Sea transportation is crucial to the economic development and sustainability of Pacific Island countries (PICs) and the Tuvalu government has called upon the maritime transport sector to make shipping safer and more energy efficient. The call was made at the National Workshop on Ship Energy Efficient Operations, delivered by the Maritime Technology Cooperation Centre in the Pacific (MTCC-Pacific) 9-11 May, 2018.
Domestic ships’ fuel oil consumption and greenhouse gas (GHG) emissions could be reduced significantly by applying ship energy efficient operational measures and retrofitted technologies. MTCC-Pacific is on the cutting edge of climate-change mitigation and, at the same time, is opening up a world of opportunities for those who participate. The 2.5-day workshop provide participants with an understanding of the latest developments at the international level; new technologies, tools and methods available to monitor and reduce energy from the operations of ships in Tuvalu, in order to contribute to national efforts to reduce GHG emissions.
The Workshop participants agreed to implement relevant actions to continue progress towards safe and energy efficient shipping in Tuvalu and recognised priority actions such as capacity building, implementation of laws and standards and gaining access to new technologies.
In his welcome remarks, Mr. Falasese Tupau, Acting CEO of Ministry of Communication and Transport, reiterated that more needs to be done to account for emissions from the global shipping industry. “We need to quantify the emissions from our vessels through MTCC-Pacific’s data collection regime and address and further reduce our GHG emissions from the shipping industry. I hope this workshop will lay the foundation for innovation in the shipping industry to be more environmentally friendly in terms of fuel oil consumption, energy consumption and uptake of energy efficient technology.”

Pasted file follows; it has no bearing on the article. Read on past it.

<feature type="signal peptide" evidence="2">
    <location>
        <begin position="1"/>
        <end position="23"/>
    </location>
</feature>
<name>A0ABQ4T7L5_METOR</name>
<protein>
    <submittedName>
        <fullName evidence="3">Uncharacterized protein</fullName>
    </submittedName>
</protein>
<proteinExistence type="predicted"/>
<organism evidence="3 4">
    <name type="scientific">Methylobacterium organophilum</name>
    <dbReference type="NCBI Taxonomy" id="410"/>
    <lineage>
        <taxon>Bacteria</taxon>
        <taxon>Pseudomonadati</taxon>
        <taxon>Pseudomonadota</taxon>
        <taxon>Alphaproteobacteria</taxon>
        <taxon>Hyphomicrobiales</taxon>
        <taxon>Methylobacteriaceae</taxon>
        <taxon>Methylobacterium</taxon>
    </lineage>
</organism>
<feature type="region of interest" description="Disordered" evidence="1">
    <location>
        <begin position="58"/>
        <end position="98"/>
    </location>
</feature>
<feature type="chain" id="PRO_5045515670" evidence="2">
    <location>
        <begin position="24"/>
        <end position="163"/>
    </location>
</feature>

SPC’s (Maritime) Transport Greenhouse Gas Advisor recapped the commitments from MTCC-Pacific, its Host Institutions and its partners to assist the Pacific region in climate mitigation in the maritime industry and was “pleased with the commitment shown by leaders in Tuvalu and confident that the knowledge shared during this week will make a positive impact toward energy efficiency targets”.
MTCC-Pacific is one of the five centres established worldwide and forms part of the Global MTCC Network (GMN), implemented by the International Maritime Organization (IMO) and funded by the European Union. The Pacific Community (SPC) host MTCC-Pacific in collaboration with the Secretariat of the Pacific Regional Environment Programme (SPREP) as part of its approach to support sustainable maritime transport in the Pacific with a focus on safety and energy efficiency of domestic shipping and port.
MTCC-Pacific technical assistance is provided in conjunction with the SPC’s Pacific Islands Domestic Ship Safety (PIDSS) programme that aims at supporting domestic ship operators implement safety management systems on board their vessels. This constitutes a consistent approach in raising safety and efficiency standards in domestic shipping. PIDSS is implemented in 8 countries, 66 companies and 114 domestic ships in the Pacific.
The recent Marine Environment Protection Committee (MEPC) Resolution 72 (9-13 April 2018) ‘IMO Strategy’ to reduce greenhouse gas emissions by up to 50% by 2050 compared to 2008. In its first 12 months of operations, the Centre has made significant progress and is already having a major influence in the region.
The Centre has provided training to more than 100 people in 4 targeted countries in the Pacific on shore and ship energy efficiency operations and carried out capacity building and technical support activities on board 9 vessels total in Fiji, its host country, Marshall Islands, Solomon Islands, Vanuatu, and Tuvalu now, with Samoa, and Kiribati to follow.
Lore CROKER, Administration and Information Assistant, [email protected]